Posts from blogging

Giving Every Person A Voice

I had the pleasure of watching John Battelle interview Evan Williams to wrap the Web2 conference yesterday. John's a great interviewer and it was a memorable talk. But the thing that stayed with me through the night and was on my mind as I woke up this morning was this part, as transcribed by Matthew Ingram.

Williams — who founded Blogger and later sold it to Google — said that “lowering the barrier to publishing” has been something he has spent most of his career on, and this is because he believes that “the open exchange of information has a positive effect on the world — it’s not all positive, but net-net it is positive.” With Twitter, he said, “we’ve lowered the barriers to publishing almost as far as they can go,” and that is good because if there are “more voices and more ways to find the truth, then the truth will be available to more people — I think this is what the Internet empowers [but] society has not fully realized what this means.”

When I started blogging back in 2003, I would tell everyone how awesome it was. A common refrain back then was "not everyone should have a printing press." I didn't agree then and I don't agree now. Everyone should have a printing press and should use it as often as they see fit. Through things like RSS and Twitter's follow model, we can subscribe to the voices we want to hear regularly. And through things like reblog and retweet, the voices we don't subscribe to can get into our readers, dashboards, and timelines.

If I look back at my core investment thesis over the past five years, it is this single idea, that everyone has a voice on the Internet, that is central to it. And as Ev said, society has not fully realized what this means. But it's getting there, quickly.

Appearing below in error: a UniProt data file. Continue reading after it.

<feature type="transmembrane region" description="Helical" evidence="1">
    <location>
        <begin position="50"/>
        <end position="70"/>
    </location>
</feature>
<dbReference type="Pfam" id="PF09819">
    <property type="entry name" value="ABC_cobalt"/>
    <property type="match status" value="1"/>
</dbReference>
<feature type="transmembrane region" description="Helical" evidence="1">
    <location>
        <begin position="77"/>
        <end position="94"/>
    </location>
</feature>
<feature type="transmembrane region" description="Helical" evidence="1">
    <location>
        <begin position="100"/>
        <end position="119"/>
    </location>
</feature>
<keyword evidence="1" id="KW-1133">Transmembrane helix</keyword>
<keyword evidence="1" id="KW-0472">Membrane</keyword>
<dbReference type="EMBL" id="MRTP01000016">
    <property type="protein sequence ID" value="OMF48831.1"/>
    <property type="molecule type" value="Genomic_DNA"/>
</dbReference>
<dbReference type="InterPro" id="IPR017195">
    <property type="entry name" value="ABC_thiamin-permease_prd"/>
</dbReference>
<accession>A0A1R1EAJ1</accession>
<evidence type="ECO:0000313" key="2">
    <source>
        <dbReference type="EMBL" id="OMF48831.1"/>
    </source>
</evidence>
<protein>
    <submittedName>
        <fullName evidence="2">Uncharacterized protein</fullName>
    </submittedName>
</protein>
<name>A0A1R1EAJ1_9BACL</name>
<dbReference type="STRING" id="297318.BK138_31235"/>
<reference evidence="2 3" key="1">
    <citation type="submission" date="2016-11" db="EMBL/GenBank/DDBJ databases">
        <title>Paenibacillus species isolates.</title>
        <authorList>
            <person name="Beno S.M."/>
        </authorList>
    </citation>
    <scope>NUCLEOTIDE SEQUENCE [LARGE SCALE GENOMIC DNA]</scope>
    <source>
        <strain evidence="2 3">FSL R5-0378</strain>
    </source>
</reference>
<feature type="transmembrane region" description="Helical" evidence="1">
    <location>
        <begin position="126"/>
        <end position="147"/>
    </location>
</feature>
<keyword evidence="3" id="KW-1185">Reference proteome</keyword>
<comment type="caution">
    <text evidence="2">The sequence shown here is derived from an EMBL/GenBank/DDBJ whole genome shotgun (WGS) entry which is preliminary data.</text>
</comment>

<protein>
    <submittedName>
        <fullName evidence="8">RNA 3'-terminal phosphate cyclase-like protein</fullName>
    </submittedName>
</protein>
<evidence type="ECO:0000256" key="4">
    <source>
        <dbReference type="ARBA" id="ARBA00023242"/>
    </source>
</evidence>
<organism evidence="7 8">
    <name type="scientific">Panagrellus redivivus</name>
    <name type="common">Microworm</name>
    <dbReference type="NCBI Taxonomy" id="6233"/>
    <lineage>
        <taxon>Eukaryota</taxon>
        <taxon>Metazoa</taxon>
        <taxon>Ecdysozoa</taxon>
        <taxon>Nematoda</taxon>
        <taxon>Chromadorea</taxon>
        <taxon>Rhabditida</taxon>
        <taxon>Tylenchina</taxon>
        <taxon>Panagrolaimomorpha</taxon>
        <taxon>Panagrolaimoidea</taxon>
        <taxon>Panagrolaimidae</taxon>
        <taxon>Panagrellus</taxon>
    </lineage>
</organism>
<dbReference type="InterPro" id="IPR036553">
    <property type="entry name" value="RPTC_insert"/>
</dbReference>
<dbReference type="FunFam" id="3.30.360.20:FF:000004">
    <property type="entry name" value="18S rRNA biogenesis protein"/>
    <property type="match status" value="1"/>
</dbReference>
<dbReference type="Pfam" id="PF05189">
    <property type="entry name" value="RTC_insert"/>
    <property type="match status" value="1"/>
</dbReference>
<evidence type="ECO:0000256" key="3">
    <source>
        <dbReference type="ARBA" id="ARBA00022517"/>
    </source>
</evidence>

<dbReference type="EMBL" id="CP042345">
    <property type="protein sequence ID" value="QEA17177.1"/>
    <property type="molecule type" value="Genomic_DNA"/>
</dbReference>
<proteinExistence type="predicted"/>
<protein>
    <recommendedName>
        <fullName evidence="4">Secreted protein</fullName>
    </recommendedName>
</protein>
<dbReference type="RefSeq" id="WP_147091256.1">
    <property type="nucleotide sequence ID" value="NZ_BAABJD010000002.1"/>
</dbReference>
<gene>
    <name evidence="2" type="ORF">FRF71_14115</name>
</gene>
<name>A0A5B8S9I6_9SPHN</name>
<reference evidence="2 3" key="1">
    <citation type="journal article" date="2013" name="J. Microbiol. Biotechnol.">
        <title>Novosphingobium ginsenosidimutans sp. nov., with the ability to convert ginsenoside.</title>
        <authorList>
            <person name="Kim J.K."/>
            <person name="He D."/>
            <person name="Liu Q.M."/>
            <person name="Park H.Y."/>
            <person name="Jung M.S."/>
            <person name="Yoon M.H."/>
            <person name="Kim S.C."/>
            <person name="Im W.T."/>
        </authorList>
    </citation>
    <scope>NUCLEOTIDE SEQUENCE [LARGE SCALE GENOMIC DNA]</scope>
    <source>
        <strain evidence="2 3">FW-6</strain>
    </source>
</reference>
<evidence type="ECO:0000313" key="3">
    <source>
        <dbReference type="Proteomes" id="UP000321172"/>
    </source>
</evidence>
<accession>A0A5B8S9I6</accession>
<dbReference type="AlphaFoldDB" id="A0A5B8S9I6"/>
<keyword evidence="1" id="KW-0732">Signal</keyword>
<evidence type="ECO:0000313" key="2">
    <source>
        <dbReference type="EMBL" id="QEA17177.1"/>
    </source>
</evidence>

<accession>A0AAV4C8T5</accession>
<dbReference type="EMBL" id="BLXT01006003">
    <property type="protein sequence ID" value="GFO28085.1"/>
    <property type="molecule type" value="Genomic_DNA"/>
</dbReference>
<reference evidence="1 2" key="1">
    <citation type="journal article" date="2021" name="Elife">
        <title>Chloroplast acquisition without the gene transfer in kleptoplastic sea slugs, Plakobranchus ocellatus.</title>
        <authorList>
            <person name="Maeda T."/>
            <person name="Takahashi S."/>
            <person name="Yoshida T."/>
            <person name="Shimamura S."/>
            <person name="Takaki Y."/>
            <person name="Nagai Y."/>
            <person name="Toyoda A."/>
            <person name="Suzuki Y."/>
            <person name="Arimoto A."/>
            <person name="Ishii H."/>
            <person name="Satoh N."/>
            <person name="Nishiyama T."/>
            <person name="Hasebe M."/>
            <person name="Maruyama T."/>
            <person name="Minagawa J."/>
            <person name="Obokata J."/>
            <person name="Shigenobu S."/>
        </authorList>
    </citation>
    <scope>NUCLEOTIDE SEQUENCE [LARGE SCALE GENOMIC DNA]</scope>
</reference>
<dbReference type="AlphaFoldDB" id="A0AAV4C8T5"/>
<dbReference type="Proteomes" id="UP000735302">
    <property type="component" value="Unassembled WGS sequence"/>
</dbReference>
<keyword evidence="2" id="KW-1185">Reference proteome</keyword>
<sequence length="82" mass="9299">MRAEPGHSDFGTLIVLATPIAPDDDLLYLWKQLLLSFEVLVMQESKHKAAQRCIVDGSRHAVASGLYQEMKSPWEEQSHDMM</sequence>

Moleskins, Commonplace Books, and Blogs

JLM Our most liked commenter, JLM, gave us his thoughts on moleskins the other day.

In a comment to The Office Matters, JLM shared this wisdom with us:

If you have never used Moleskine notebooks, then you owe it to yourself to go buy some in every size. No conversation, meeting, phone call or set of notes ever fails to be entered into those notebooks.

Using a Moleskine notebook for a year and looking back and seeing what you did is as close to perfection — making love to Catharine Deneuve in her prime kind of perfection (where did that come from?) — as you can get.

Where did that come from JLM? You crack me up.

Anyway, I know a bunch of people who swear by moleskins in the same way that JLM does. They tell me that writing things down helps them remember things. It helps them determine what is important and what is not.

Back in 17th century england, the educated class used a similar technique called commonplacing. A commonplace book was a scrapbook of sorts for things that were deemed important. The philosopher John Locke went so far as to invent an elaborate indexing scheme for his commonplace book that he taught to many others.

I have never kept a moleskine and I had never heard of commonplacing until I read Where Good Ideas Come From. But it occurred to me that I have come to use blogging to accomplish a similar goal. If something is important to me, then I have either blogged it on my tumblog or written about it here on AVC.

And there are at least two huge advantages of doing it this way. First, I can search for stuff using Google instead of John Locke's 17th century indexing scheme. Second, and way more important, is that by doing this publicly, I can get everyone else's opinion and commentary on the thoughts.

In the words of Steven Johnson, "chance favors the connected mind." That's my new motto.